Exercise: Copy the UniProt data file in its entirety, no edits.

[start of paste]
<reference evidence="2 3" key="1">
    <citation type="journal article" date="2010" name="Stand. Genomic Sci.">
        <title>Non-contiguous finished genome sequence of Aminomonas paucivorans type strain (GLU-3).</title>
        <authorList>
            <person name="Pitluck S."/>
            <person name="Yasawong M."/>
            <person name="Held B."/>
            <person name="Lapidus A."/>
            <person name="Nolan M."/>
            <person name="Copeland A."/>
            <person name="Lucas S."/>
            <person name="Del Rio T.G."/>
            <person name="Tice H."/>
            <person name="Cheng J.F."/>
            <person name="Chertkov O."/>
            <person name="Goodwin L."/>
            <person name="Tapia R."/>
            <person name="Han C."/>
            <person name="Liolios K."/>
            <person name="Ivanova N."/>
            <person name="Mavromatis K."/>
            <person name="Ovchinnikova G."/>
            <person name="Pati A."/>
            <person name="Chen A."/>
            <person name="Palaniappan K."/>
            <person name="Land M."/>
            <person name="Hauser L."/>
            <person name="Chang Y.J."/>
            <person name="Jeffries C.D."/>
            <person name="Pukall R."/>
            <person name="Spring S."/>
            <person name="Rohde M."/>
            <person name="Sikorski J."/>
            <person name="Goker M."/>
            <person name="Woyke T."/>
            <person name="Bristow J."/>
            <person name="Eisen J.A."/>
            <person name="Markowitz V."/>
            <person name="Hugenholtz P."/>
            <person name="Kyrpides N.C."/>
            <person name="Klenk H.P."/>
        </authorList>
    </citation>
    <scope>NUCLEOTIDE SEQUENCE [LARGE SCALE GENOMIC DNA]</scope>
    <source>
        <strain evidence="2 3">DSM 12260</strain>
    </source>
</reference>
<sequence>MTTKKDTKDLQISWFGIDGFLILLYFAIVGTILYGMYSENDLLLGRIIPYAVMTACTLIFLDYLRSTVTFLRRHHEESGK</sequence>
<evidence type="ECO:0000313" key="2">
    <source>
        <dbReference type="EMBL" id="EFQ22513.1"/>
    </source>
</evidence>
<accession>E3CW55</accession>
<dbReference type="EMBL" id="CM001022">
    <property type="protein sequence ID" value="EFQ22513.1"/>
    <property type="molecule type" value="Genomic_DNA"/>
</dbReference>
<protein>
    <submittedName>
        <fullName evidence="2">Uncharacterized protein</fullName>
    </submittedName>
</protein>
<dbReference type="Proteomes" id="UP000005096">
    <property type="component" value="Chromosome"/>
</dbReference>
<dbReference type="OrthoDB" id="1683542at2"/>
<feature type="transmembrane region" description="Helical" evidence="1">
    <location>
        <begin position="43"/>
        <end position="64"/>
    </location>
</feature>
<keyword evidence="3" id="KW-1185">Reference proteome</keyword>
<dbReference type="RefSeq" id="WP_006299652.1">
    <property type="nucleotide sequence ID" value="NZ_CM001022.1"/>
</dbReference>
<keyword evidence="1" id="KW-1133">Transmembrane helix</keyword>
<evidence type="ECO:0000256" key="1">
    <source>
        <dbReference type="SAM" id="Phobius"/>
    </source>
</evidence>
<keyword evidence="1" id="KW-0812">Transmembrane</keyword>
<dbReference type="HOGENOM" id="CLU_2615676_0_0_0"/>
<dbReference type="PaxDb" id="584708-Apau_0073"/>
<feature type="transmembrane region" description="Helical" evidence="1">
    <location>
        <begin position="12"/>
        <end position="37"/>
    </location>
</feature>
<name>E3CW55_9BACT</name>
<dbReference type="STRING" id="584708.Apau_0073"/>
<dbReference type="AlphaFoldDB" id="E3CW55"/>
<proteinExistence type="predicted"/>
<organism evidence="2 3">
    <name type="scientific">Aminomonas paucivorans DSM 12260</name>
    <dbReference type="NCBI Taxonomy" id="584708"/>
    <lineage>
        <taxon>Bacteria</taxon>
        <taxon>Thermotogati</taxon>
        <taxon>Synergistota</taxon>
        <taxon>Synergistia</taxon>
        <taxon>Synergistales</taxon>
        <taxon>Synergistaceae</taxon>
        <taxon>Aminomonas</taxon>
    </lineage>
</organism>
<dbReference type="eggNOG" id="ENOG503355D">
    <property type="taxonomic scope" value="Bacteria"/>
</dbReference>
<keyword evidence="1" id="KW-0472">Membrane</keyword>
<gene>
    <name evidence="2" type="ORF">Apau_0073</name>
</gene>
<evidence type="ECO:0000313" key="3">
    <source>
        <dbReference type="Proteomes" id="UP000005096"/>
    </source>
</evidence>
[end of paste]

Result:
<reference evidence="2 3" key="1">
    <citation type="journal article" date="2010" name="Stand. Genomic Sci.">
        <title>Non-contiguous finished genome sequence of Aminomonas paucivorans type strain (GLU-3).</title>
        <authorList>
            <person name="Pitluck S."/>
            <person name="Yasawong M."/>
            <person name="Held B."/>
            <person name="Lapidus A."/>
            <person name="Nolan M."/>
            <person name="Copeland A."/>
            <person name="Lucas S."/>
            <person name="Del Rio T.G."/>
            <person name="Tice H."/>
            <person name="Cheng J.F."/>
            <person name="Chertkov O."/>
            <person name="Goodwin L."/>
            <person name="Tapia R."/>
            <person name="Han C."/>
            <person name="Liolios K."/>
            <person name="Ivanova N."/>
            <person name="Mavromatis K."/>
            <person name="Ovchinnikova G."/>
            <person name="Pati A."/>
            <person name="Chen A."/>
            <person name="Palaniappan K."/>
            <person name="Land M."/>
            <person name="Hauser L."/>
            <person name="Chang Y.J."/>
            <person name="Jeffries C.D."/>
            <person name="Pukall R."/>
            <person name="Spring S."/>
            <person name="Rohde M."/>
            <person name="Sikorski J."/>
            <person name="Goker M."/>
            <person name="Woyke T."/>
            <person name="Bristow J."/>
            <person name="Eisen J.A."/>
            <person name="Markowitz V."/>
            <person name="Hugenholtz P."/>
            <person name="Kyrpides N.C."/>
            <person name="Klenk H.P."/>
        </authorList>
    </citation>
    <scope>NUCLEOTIDE SEQUENCE [LARGE SCALE GENOMIC DNA]</scope>
    <source>
        <strain evidence="2 3">DSM 12260</strain>
    </source>
</reference>
<sequence>MTTKKDTKDLQISWFGIDGFLILLYFAIVGTILYGMYSENDLLLGRIIPYAVMTACTLIFLDYLRSTVTFLRRHHEESGK</sequence>
<evidence type="ECO:0000313" key="2">
    <source>
        <dbReference type="EMBL" id="EFQ22513.1"/>
    </source>
</evidence>
<accession>E3CW55</accession>
<dbReference type="EMBL" id="CM001022">
    <property type="protein sequence ID" value="EFQ22513.1"/>
    <property type="molecule type" value="Genomic_DNA"/>
</dbReference>
<protein>
    <submittedName>
        <fullName evidence="2">Uncharacterized protein</fullName>
    </submittedName>
</protein>
<dbReference type="Proteomes" id="UP000005096">
    <property type="component" value="Chromosome"/>
</dbReference>
<dbReference type="OrthoDB" id="1683542at2"/>
<feature type="transmembrane region" description="Helical" evidence="1">
    <location>
        <begin position="43"/>
        <end position="64"/>
    </location>
</feature>
<keyword evidence="3" id="KW-1185">Reference proteome</keyword>
<dbReference type="RefSeq" id="WP_006299652.1">
    <property type="nucleotide sequence ID" value="NZ_CM001022.1"/>
</dbReference>
<keyword evidence="1" id="KW-1133">Transmembrane helix</keyword>
<evidence type="ECO:0000256" key="1">
    <source>
        <dbReference type="SAM" id="Phobius"/>
    </source>
</evidence>
<keyword evidence="1" id="KW-0812">Transmembrane</keyword>
<dbReference type="HOGENOM" id="CLU_2615676_0_0_0"/>
<dbReference type="PaxDb" id="584708-Apau_0073"/>
<feature type="transmembrane region" description="Helical" evidence="1">
    <location>
        <begin position="12"/>
        <end position="37"/>
    </location>
</feature>
<name>E3CW55_9BACT</name>
<dbReference type="STRING" id="584708.Apau_0073"/>
<dbReference type="AlphaFoldDB" id="E3CW55"/>
<proteinExistence type="predicted"/>
<organism evidence="2 3">
    <name type="scientific">Aminomonas paucivorans DSM 12260</name>
    <dbReference type="NCBI Taxonomy" id="584708"/>
    <lineage>
        <taxon>Bacteria</taxon>
        <taxon>Thermotogati</taxon>
        <taxon>Synergistota</taxon>
        <taxon>Synergistia</taxon>
        <taxon>Synergistales</taxon>
        <taxon>Synergistaceae</taxon>
        <taxon>Aminomonas</taxon>
    </lineage>
</organism>
<dbReference type="eggNOG" id="ENOG503355D">
    <property type="taxonomic scope" value="Bacteria"/>
</dbReference>
<keyword evidence="1" id="KW-0472">Membrane</keyword>
<gene>
    <name evidence="2" type="ORF">Apau_0073</name>
</gene>
<evidence type="ECO:0000313" key="3">
    <source>
        <dbReference type="Proteomes" id="UP000005096"/>
    </source>
</evidence>